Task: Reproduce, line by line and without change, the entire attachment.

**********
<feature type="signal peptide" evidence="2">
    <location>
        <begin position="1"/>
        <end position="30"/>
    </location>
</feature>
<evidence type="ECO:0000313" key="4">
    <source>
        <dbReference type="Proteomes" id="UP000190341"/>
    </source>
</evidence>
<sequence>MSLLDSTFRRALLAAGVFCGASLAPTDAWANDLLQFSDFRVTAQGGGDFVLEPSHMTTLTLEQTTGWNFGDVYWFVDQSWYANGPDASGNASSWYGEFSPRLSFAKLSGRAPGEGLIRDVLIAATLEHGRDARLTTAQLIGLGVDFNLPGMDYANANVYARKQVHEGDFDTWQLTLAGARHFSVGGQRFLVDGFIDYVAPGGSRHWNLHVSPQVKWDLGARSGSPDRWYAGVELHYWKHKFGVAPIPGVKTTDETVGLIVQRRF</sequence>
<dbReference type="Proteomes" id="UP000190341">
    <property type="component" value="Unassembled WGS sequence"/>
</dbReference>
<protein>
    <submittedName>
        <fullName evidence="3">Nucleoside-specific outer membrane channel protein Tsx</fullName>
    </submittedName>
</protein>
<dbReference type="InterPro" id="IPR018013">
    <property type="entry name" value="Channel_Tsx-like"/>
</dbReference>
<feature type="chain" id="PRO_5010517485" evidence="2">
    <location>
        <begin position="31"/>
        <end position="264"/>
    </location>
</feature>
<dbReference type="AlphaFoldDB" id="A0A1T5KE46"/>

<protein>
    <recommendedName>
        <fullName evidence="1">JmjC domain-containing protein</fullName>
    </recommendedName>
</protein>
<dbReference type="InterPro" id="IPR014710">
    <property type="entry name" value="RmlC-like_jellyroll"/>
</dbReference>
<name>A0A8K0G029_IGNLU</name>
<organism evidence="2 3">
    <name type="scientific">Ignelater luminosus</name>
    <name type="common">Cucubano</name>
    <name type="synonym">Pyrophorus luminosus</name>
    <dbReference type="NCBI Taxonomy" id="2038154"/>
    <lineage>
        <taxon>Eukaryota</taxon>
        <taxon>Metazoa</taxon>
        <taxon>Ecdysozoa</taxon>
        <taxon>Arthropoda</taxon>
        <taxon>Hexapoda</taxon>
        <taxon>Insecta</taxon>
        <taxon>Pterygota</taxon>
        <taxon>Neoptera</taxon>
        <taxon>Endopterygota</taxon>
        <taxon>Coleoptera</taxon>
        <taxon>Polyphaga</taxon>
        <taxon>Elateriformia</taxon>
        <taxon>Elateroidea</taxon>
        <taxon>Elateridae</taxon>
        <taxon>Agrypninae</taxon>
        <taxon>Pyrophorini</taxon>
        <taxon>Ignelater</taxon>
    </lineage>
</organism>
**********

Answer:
<feature type="signal peptide" evidence="2">
    <location>
        <begin position="1"/>
        <end position="30"/>
    </location>
</feature>
<evidence type="ECO:0000313" key="4">
    <source>
        <dbReference type="Proteomes" id="UP000190341"/>
    </source>
</evidence>
<sequence>MSLLDSTFRRALLAAGVFCGASLAPTDAWANDLLQFSDFRVTAQGGGDFVLEPSHMTTLTLEQTTGWNFGDVYWFVDQSWYANGPDASGNASSWYGEFSPRLSFAKLSGRAPGEGLIRDVLIAATLEHGRDARLTTAQLIGLGVDFNLPGMDYANANVYARKQVHEGDFDTWQLTLAGARHFSVGGQRFLVDGFIDYVAPGGSRHWNLHVSPQVKWDLGARSGSPDRWYAGVELHYWKHKFGVAPIPGVKTTDETVGLIVQRRF</sequence>
<dbReference type="Proteomes" id="UP000190341">
    <property type="component" value="Unassembled WGS sequence"/>
</dbReference>
<protein>
    <submittedName>
        <fullName evidence="3">Nucleoside-specific outer membrane channel protein Tsx</fullName>
    </submittedName>
</protein>
<dbReference type="InterPro" id="IPR018013">
    <property type="entry name" value="Channel_Tsx-like"/>
</dbReference>
<feature type="chain" id="PRO_5010517485" evidence="2">
    <location>
        <begin position="31"/>
        <end position="264"/>
    </location>
</feature>
<dbReference type="AlphaFoldDB" id="A0A1T5KE46"/>

<protein>
    <recommendedName>
        <fullName evidence="1">JmjC domain-containing protein</fullName>
    </recommendedName>
</protein>
<dbReference type="InterPro" id="IPR014710">
    <property type="entry name" value="RmlC-like_jellyroll"/>
</dbReference>
<name>A0A8K0G029_IGNLU</name>
<organism evidence="2 3">
    <name type="scientific">Ignelater luminosus</name>
    <name type="common">Cucubano</name>
    <name type="synonym">Pyrophorus luminosus</name>
    <dbReference type="NCBI Taxonomy" id="2038154"/>
    <lineage>
        <taxon>Eukaryota</taxon>
        <taxon>Metazoa</taxon>
        <taxon>Ecdysozoa</taxon>
        <taxon>Arthropoda</taxon>
        <taxon>Hexapoda</taxon>
        <taxon>Insecta</taxon>
        <taxon>Pterygota</taxon>
        <taxon>Neoptera</taxon>
        <taxon>Endopterygota</taxon>
        <taxon>Coleoptera</taxon>
        <taxon>Polyphaga</taxon>
        <taxon>Elateriformia</taxon>
        <taxon>Elateroidea</taxon>
        <taxon>Elateridae</taxon>
        <taxon>Agrypninae</taxon>
        <taxon>Pyrophorini</taxon>
        <taxon>Ignelater</taxon>
    </lineage>
</organism>